The remedy to correct the improper designation of area of layoff only impacts those appellants who would have had enough seniority to stay employed in the event that the layoff had been conducted on a statewide basis. Appellants suggest that 19 months is the cutoff based on their analysis of the layoff data. However, this assertion does not accurately reflect the seniority cutoff based on the appellant's status as of June 30, 1995, or the actual composition of the engineering workforce at that time. Based on an analysis of CalTrans' Statewide Distribution Chart and appellants' seniority scores, it appears that anyone with less than 26 months of seniority in Districts 7 and 8, as of June 30, 1995, would have lost their employment in a statewide layoff. Therefore, appellants with 26 months or more, as of June 30, 1995, shall have their layoffs or demotions rescinded. Back pay is also awarded to these appellants.


The remedy to correct the Section 13 (g) issues involves a more thorough analysis of the appointments that were made during the reduction in force than was available during the hearing. Therefore, this matter must be remanded to the Classification and Compensation Division of DPA for appropriate action. It is recommended that DPA include a representative from PECG and CalTrans in evaluating the validity of appointments made during the reduction in force period which began on March 1, 1995, the date that CalTrans engineers were granted "surplus" status by DPA, and continued through June 1995. Promotions in place, mandatory reinstatements, internal transfers and other position actions that did not result from a true vacancy are not included within the scope of this order.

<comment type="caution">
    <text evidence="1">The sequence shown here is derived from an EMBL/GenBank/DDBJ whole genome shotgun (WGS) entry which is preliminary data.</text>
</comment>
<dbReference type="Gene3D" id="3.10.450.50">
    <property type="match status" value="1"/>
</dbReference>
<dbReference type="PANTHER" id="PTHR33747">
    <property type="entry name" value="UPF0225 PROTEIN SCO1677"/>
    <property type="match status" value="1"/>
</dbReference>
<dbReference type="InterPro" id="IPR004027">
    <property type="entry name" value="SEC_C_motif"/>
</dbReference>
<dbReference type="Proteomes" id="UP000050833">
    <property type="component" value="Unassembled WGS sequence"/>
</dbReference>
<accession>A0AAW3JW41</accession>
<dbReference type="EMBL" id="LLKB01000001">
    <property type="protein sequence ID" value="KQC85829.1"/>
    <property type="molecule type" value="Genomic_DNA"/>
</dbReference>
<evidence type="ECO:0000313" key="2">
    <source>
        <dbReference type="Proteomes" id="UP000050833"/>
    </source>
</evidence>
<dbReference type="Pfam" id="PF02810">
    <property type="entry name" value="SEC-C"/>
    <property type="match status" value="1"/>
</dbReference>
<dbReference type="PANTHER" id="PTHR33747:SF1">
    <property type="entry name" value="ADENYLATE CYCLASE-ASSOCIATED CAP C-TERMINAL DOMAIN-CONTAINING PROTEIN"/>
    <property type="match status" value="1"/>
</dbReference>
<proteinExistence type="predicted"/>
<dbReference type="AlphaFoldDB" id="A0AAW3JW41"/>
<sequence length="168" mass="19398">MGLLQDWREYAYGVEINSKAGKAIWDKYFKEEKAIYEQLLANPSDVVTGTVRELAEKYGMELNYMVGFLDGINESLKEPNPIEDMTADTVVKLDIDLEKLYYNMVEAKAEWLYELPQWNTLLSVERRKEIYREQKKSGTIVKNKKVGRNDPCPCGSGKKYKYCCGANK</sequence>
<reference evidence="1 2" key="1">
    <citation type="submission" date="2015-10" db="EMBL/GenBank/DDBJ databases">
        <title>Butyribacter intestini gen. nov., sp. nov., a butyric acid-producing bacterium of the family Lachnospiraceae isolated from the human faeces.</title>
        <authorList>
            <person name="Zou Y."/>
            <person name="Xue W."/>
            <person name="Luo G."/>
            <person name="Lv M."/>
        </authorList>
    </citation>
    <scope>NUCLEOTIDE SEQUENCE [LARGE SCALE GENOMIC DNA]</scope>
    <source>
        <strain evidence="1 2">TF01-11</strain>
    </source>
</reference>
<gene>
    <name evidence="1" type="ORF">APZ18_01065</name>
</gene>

Any appointment made to vacant Unit 9 positions by State agencies that should have been offered to a CalTrans engineer, and was not, may be unlawful as defined in Government Code section 19257.5. A final determination on voiding any appointments pursuant to this section is reserved to the State Personnel Board.

Additional issues raised by the individual appellants, have no statutory or regulator basis in fact. Therefore, these appeals are summarily denied, except that the individual appellants are not barred from the remedies available to the rest of the appellants who were represented by PECG.


The seniority appeals are referred to the Classification and Compensation Division for review.


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that the layoffs and demotions in lieu of layoff taken by respondent against the appellants, effective June 30, 1995, are hereby sustained as modified.

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1. District 13 included the Statewide Structures Division. DPA required CalTrans to include the Transportation Engineers within that Division be included in the geographic area in which they resided for the purposes of layoff.

  Updated: 11/26/2012